1. POTUS is, as he often does, trying to find a compromise. He’s the President, and he has competing interests to balance. He’s not an encryption expert – if he was, he’d be president of a tech company, not the US. He’s being advised by law enforcement, who clearly want one outcome. I suspect he’s unsure of what’s best, because as you rightly point out, a major terrorist event could lead to a knee jerk reaction of an extreme kind. His defense of LE’s stance was weak, suggesting he doesn’t agree with their position. But you can bet that he’s being pushed by governments all over the world to back LE’s position.
      As Jefferson is reputed to have said, “eternal vigilance is the price of liberty.” That can be construed several ways.

    2. Even if Apple loses and is forced to give the bad guys (FBI, etc) access to the data on the iPhone/iPad etc. there are over 800 encryption apps and growing every day, and over 500 of these are developed outside the USA.

      What are the chances the FBI would be able to access iPhone data for more than a week before nearly every one of them have third-party encryption apps installed?

      I assure you all my iOS devices will have one or more of those apps installed and in use WAY before this case gets to the U.S. Supreme Court. Actually, I have several installed right now, just in case. And I have multiple backups of those apps outside iTunes, just in case.

    3. re “The validity of this argument hinges on the probability of a major terrorist event.”

      I’d suggest there is no validity to any argument of this type.

      If the FBI were able to force Apple to break the security of iOS, any major terrorist or criminal that MATTERED would be sure to avoid the basic iOS, or any other phone or tablet — and use either the Dark Web, or any one of numerous encryption programs available. How many of those are there freely available – hundreds?

      So all that would be accomplised is catching more small-time idiots too dumb and trivial to matter, except to keep up the US’s world leadership in incarceration of small-time idiots.

      1. I disagree. US President has a point, regarding the knee-jerk paranoid reaction following a terrorist act. You can bet that the US Congress would likely pass a sweeping surveillance law within weeks, with little review, public discussion, or opposition, if all the people are hearing is how the terrorists used encrypted iPhones to communicate and how intelligence and law enforcement couldn’t spy on them.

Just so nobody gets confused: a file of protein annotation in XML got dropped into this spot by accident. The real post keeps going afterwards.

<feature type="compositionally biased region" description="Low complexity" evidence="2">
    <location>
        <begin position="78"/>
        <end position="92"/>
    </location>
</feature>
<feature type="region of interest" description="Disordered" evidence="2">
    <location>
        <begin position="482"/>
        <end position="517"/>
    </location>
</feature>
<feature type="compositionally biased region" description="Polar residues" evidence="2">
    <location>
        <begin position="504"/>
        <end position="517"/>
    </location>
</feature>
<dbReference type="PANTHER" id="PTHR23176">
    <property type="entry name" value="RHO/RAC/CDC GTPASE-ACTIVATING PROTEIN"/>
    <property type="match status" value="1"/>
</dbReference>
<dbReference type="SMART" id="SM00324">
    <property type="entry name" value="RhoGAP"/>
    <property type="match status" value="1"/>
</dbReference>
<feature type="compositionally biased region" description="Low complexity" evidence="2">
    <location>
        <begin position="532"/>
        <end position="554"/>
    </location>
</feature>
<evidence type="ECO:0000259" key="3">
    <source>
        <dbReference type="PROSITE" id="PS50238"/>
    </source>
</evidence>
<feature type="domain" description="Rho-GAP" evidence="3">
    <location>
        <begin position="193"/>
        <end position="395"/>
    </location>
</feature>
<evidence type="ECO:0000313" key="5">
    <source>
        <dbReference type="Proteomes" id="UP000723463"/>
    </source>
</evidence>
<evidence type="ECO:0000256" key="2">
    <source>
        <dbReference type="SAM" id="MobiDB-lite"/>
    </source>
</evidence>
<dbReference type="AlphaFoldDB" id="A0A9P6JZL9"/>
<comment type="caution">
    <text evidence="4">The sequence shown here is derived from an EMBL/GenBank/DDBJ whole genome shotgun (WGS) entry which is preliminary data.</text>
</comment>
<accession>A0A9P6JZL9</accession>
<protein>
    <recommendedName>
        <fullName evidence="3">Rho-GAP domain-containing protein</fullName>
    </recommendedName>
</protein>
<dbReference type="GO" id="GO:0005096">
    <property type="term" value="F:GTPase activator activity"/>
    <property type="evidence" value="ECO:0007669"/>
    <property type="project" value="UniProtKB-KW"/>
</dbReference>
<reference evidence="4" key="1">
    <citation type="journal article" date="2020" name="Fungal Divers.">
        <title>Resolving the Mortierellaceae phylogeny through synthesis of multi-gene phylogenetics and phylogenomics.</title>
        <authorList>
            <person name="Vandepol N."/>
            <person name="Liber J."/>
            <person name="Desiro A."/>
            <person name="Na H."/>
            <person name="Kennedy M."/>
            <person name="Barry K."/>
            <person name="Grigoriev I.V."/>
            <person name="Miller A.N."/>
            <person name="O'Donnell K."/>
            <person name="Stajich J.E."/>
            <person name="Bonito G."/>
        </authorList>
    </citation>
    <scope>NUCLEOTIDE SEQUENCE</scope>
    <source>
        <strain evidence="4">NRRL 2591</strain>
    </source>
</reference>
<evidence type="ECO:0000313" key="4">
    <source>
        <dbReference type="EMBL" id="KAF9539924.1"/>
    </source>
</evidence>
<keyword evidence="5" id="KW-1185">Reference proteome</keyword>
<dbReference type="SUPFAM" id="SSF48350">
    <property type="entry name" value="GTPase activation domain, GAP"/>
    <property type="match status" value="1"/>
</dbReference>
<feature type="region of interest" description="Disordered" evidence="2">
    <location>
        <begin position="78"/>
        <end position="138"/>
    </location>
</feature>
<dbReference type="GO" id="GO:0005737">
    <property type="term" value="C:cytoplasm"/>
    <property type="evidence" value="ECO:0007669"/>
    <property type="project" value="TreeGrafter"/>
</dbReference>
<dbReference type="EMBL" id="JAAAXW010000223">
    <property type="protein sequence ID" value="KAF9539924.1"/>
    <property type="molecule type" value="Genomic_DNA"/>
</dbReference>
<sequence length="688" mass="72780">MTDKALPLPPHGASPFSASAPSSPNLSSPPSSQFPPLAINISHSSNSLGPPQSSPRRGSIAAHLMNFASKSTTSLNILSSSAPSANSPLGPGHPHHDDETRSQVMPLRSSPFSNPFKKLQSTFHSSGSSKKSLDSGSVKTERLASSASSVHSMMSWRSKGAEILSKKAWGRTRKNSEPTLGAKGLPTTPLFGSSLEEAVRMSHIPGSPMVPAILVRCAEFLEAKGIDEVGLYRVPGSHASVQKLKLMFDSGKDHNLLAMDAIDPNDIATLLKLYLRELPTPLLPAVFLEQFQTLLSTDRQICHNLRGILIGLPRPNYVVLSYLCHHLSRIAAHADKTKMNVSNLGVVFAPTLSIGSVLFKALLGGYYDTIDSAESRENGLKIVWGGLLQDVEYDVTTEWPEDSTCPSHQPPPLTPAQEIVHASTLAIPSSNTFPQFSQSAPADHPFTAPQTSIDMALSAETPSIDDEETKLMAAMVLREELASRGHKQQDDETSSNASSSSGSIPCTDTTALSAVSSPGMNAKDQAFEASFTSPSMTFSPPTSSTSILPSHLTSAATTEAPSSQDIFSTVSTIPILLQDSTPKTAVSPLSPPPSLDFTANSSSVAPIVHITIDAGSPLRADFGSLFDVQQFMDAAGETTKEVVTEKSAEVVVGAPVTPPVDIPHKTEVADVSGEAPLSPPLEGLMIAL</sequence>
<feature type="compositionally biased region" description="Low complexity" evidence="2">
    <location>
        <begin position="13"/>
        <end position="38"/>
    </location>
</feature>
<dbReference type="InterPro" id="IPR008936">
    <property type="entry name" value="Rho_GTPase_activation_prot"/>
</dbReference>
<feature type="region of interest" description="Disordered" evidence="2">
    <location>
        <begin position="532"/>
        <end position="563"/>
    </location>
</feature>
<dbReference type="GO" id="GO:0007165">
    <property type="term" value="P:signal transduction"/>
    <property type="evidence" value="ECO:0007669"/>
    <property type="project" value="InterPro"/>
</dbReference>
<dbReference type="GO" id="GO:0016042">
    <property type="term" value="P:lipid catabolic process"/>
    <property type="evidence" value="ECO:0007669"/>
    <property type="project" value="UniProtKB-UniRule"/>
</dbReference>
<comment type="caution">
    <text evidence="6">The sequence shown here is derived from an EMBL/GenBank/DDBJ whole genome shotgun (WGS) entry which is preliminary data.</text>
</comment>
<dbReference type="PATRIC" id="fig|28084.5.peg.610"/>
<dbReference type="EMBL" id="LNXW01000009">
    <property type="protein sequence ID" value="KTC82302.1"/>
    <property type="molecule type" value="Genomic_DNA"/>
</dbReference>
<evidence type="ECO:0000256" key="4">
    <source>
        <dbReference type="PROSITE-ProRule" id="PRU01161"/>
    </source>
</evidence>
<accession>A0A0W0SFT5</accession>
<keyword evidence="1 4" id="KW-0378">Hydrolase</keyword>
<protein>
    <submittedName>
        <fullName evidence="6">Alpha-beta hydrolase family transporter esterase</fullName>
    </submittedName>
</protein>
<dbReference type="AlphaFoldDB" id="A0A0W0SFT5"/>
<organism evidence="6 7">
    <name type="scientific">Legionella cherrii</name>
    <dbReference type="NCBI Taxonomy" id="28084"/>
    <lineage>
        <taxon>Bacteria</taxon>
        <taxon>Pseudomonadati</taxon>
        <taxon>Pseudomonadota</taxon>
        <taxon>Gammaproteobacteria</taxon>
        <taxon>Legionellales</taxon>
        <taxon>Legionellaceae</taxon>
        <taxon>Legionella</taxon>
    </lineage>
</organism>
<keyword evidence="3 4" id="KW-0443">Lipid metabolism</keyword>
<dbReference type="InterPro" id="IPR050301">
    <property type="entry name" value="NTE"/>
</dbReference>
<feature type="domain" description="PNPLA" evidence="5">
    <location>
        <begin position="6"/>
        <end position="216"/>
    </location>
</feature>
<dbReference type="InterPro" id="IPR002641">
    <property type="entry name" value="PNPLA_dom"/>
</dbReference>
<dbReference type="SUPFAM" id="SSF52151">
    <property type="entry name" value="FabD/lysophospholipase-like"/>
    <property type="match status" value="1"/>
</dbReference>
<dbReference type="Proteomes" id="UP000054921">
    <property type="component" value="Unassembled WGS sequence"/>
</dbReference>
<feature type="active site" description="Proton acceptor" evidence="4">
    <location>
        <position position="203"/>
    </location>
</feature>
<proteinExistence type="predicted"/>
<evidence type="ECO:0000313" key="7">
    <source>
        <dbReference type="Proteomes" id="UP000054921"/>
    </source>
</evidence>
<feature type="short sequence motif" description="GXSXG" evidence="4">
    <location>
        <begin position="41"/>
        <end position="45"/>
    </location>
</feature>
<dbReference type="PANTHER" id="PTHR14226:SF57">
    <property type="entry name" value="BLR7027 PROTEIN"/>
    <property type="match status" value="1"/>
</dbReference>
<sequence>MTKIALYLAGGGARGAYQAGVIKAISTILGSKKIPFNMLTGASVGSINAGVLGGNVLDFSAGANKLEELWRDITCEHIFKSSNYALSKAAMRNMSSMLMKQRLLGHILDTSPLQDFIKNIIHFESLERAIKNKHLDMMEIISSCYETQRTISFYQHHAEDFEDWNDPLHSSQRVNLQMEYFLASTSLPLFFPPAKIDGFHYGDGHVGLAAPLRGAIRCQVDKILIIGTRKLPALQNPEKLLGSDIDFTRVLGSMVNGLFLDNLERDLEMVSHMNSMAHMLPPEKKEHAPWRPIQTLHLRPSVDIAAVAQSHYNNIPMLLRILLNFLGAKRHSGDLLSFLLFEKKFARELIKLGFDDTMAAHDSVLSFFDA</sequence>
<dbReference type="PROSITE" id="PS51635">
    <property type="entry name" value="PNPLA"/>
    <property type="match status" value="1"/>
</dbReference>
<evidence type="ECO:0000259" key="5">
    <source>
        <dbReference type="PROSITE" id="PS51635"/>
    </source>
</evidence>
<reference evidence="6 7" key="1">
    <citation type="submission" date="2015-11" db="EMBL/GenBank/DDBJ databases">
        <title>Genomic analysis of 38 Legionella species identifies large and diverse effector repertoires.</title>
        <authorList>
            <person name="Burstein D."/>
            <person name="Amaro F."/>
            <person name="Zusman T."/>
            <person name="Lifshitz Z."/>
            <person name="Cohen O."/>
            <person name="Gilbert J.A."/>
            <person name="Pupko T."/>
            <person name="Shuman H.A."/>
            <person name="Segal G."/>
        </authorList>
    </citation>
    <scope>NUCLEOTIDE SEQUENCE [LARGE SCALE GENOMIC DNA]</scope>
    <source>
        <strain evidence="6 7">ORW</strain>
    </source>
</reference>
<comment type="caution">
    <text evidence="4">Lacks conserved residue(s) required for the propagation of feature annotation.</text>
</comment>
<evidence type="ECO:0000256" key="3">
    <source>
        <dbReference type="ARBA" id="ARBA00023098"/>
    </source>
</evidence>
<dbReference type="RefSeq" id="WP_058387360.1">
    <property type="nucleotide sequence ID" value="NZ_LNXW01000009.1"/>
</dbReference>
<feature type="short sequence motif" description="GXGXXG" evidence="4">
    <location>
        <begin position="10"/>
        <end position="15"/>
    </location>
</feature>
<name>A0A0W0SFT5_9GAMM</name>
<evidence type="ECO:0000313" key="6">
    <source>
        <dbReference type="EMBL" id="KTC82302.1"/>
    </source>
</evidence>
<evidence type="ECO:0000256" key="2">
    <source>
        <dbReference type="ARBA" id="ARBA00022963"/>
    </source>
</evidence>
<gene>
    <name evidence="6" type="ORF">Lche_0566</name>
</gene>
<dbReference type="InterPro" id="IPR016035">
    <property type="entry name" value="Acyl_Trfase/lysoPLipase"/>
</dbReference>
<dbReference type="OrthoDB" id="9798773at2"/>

The only real question is, whether there would be any difference if some “back door” law were to be enacted today, presumably after a protracted public debate and consideration of all sides… More than likely, it wouldn’t matter much after a terrorist attack. If iOS were weakened, those who need encryption would move to WhatsApp, or any of the hundreds of apps that provide encryption that cannot be accessed by the American intelligence or law enforcement. And it is quite possible that the public would still want to change the laws after that.

        There is no good, positive outcome for the law enforcement here.

        1. Predrag: you are correct: in the event of another castrophic terror attack here in the US, if there was any whiff that any of the terrorists used any smartphone, there would be quick legislative action to enable access to these devices for government agents.

          Remember what happened after 9-11? Major major freakout, understandably so, but we had Bush who exploited it for his own personal political gain. So we had the Patriot Act passed, we invaded Iraq, even though they had nothing to do with 9-11, and the Bush admin got away with breaking the Geneva Convention and using torture. Compared to all that, breaking into an iPhone is peanuts.

          And let’s all keep in mind that this debate is going on in Europe right now, and Apple may lose their fight over there for the same reasons. France was attacked, and now we have a reaction against that.

          When people feel their lives are threatened, they tend not to care as much about the security of their iPhones. If you lose sight of that fact, then you will lose this debate.

          1. I was saying the argument isn’t valid in the sense I explained. Nobody that matters is going to be caught that way.

            It IS valid in the sense that the majority of the electorate and way too stupide and uninformed to know that they are being fed bullshit, and that, therefore, such a tactic could be used. “Oh yes, please keep us safe by spying on us all.”